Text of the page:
Tips on Brewing Fruit Beer


Mango Wheat Beer

Done well, fruit beer can be some of the most delicious beer out there, but therein lies the problem: it's not often done very well. To be fair, making an incredible fruit beer is one of the toughest challenges any brewer can face.  Not only do you have the increased cost of adding fruit in a cost competitive market, a fact that alone prevents many commercial brewers from taking a stab at brewing the style in the first place, but you also have the stigma of a not too distant history of commercial brewers simply adding fruit to a less than average batch of beer in a sneaky attempt to mask the flaws of the underlying beer. The bottom line with fruit beer, or any other style of beer for that matter, is that adding something to a crap beer doesn't change the fact that you brewed a crap beer. Which brings us to our first tip:

1.  A Quality Fruit Beer Starts with a Quality Base Beer. On the whole, fruit beer is predominantly brewed using a wheat beer base recipe, though fruit has found it's way into nearly all styles of beer. Master your base beer recipe, and only then enhance it with fruit.

2.  Use Only Quality Fruit: Remember the two most important components of fruit beer: the fruit and the beer. Once you've got a solid base beer recipe, don't go and ruin it by adding sub-standard fruit to it. Obtaining superior fruit will probably require you to study up on when the fruit you want to use is in season and how to go about selecting the ripest, most flavorful fruit. In other words, it's not good enough to be merely a brew master, you're also going to have to add fruit expert to your resume.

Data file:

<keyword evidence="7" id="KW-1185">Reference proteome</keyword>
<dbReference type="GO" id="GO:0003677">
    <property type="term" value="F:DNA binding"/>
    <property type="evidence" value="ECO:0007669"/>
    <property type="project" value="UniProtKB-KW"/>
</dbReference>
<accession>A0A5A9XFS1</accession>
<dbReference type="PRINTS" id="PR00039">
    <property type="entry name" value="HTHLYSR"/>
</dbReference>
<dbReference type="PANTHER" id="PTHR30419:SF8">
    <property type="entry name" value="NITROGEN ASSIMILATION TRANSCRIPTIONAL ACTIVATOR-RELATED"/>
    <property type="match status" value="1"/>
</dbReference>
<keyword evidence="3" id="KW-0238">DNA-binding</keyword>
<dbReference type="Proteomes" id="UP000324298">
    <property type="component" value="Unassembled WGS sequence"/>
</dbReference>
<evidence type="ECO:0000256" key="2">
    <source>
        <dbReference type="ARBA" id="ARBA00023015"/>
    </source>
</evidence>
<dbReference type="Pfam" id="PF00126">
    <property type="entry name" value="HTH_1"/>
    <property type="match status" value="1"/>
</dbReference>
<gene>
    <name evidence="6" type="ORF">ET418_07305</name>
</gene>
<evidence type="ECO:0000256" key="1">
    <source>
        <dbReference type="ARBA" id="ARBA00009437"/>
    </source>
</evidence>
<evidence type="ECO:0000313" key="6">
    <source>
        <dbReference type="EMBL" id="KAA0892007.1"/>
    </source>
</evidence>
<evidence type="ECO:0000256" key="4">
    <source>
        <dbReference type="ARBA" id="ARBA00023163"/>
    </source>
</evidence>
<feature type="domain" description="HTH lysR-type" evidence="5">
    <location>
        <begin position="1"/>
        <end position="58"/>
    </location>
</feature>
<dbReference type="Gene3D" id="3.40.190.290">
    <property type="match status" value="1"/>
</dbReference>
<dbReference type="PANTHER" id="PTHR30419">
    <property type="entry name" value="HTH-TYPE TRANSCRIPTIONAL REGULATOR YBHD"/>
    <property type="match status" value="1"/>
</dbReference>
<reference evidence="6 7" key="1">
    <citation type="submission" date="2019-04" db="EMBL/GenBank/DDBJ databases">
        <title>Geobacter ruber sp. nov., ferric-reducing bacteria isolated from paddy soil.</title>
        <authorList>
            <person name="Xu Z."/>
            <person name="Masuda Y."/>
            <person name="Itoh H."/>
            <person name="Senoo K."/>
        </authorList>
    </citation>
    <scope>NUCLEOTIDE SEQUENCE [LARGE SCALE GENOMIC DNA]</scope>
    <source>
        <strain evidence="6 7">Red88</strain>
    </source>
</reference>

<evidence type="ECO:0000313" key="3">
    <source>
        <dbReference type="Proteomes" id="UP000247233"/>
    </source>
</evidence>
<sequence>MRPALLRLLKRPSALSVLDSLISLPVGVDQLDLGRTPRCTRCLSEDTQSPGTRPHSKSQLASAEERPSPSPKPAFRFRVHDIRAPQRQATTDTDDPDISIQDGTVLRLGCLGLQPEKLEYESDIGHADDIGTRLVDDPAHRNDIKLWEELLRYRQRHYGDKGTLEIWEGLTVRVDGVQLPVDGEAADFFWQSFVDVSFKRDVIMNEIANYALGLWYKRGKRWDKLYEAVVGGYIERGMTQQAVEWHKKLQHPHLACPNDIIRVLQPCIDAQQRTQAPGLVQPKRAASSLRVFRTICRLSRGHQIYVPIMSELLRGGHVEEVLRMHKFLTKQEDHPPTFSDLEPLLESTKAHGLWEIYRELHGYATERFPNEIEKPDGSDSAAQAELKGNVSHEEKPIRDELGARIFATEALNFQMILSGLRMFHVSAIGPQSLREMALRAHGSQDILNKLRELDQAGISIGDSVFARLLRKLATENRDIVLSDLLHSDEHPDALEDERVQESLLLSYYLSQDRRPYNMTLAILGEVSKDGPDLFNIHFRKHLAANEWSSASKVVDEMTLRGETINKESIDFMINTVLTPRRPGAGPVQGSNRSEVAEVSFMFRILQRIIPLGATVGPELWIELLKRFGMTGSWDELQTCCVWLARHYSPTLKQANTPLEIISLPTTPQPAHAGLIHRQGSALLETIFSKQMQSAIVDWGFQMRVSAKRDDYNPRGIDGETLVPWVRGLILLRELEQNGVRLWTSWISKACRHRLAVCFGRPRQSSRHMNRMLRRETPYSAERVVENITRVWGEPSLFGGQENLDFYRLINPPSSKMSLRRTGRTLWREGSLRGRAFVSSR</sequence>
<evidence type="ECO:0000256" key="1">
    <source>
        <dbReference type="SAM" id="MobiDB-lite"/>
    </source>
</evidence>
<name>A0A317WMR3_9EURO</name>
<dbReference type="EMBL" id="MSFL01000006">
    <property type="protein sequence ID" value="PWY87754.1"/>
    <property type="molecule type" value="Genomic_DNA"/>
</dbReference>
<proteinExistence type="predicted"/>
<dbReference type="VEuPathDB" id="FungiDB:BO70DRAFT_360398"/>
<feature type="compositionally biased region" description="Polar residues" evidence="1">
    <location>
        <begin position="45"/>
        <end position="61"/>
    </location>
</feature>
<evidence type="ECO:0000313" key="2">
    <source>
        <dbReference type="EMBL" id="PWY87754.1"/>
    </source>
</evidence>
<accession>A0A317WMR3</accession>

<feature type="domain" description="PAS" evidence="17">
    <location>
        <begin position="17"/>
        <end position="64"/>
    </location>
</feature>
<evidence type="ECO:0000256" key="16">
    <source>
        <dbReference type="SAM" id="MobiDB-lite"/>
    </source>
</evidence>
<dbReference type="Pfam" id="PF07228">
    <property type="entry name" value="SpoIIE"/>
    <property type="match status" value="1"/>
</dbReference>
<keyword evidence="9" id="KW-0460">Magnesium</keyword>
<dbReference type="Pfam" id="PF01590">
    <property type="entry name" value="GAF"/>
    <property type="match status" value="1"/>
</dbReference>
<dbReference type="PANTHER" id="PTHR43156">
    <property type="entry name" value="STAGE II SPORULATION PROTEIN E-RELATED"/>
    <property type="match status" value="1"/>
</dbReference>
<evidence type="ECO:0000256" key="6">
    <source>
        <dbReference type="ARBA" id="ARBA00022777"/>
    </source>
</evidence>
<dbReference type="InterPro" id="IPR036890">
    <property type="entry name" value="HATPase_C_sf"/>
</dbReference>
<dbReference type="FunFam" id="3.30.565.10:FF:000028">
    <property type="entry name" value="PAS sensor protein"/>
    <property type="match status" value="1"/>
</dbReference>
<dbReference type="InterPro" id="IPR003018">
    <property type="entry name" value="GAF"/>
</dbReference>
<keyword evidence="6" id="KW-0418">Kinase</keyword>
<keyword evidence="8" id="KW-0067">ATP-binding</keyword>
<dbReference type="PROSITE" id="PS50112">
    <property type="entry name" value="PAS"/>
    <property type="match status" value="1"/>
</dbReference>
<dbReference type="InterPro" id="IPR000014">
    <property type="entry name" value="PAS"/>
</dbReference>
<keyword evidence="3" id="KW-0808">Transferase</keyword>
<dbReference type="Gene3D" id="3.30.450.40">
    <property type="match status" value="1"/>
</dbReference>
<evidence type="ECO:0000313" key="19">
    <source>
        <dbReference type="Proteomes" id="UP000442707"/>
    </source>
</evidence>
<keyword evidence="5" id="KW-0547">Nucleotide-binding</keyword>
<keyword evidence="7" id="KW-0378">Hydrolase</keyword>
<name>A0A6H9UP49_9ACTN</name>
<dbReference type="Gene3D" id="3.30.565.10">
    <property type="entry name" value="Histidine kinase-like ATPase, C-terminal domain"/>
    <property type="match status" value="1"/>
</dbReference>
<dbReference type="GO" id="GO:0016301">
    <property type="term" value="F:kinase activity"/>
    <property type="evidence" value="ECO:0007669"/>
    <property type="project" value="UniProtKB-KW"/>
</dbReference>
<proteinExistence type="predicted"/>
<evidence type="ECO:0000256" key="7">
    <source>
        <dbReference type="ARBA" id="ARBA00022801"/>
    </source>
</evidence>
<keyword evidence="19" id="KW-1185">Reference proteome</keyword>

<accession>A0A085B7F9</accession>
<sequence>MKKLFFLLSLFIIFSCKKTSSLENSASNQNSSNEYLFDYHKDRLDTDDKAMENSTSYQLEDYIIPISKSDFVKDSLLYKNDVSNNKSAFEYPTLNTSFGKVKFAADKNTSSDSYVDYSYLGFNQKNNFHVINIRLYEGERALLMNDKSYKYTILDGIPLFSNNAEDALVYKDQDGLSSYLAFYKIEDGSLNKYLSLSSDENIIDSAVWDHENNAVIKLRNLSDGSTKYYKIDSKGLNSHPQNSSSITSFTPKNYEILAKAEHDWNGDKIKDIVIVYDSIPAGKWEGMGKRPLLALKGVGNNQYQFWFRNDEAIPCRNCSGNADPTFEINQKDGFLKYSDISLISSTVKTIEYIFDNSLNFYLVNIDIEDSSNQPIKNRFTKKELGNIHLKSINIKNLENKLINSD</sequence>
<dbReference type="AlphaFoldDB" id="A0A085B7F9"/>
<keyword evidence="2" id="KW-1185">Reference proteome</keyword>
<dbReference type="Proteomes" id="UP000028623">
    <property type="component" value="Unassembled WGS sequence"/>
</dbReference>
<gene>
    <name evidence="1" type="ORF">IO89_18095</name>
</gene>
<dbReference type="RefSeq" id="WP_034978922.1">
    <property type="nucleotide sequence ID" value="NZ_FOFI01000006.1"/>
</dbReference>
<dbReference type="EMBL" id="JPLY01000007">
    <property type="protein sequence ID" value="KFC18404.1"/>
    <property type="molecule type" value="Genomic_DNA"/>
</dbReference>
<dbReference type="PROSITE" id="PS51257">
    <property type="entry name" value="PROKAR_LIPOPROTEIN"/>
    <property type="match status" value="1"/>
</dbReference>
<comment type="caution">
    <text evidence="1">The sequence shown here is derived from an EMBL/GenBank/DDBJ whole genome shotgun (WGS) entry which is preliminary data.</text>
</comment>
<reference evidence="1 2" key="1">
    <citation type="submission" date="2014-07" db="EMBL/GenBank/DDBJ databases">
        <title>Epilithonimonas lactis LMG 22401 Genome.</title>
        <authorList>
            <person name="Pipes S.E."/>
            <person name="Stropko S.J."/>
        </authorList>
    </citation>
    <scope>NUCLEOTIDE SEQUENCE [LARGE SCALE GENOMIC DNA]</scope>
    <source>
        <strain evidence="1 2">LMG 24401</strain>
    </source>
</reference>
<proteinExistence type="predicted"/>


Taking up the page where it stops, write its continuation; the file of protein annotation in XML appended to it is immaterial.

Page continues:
3. Balance is Key: This tip is by far the most difficult to master and is a skill that takes time to develop.  You may have noticed after sampling a large variety of commercial fruit beer, you tend to run into the Goldilocks scenario: The fruit beer is either too sweet, too dry, but rarely is it just right. At the homebrew level, you will most likely end up with a dry fruit beer, at least in the taste, which is often a let down because after all the effort of brewing a quality base beer and selecting the choicest fruit, your beer lacks the desired fruit flavor.  When making a fruit beer and wanting to avoid a super dry tasting beer, consider choosing a less attenuative yeast.  This could be an English Ale yeast which tend to contribute a certain fruitiness to the beer anyways, or possibly an American Hefeweizen yeast.  Preventing your fruit beer from becoming too dry and losing its sweet fruity character is a very frustrating albeit common problem, a problem that is easily deserving of an article of its own... Yes, of course we got you covered (when you're ready): 

How to Brew Fruit Beer: The Case of the Dissappearing Fruit 

4.  Plan Ahead: On a logistical note, if you’re planning on using some special ingredient (like mango extract for example) that can’t be found locally and needs to be shipped, make sure you plan accordingly so that it arrives at least on time for bottling day.

5.  Release the BeastSome brewers recommend freezing your fruit before using it in order to add more fruit flavor to your brew.  The thinking is that when you freeze fruit, the water crystals inside the fruit cells rupture thereby releasing more fruit flavor.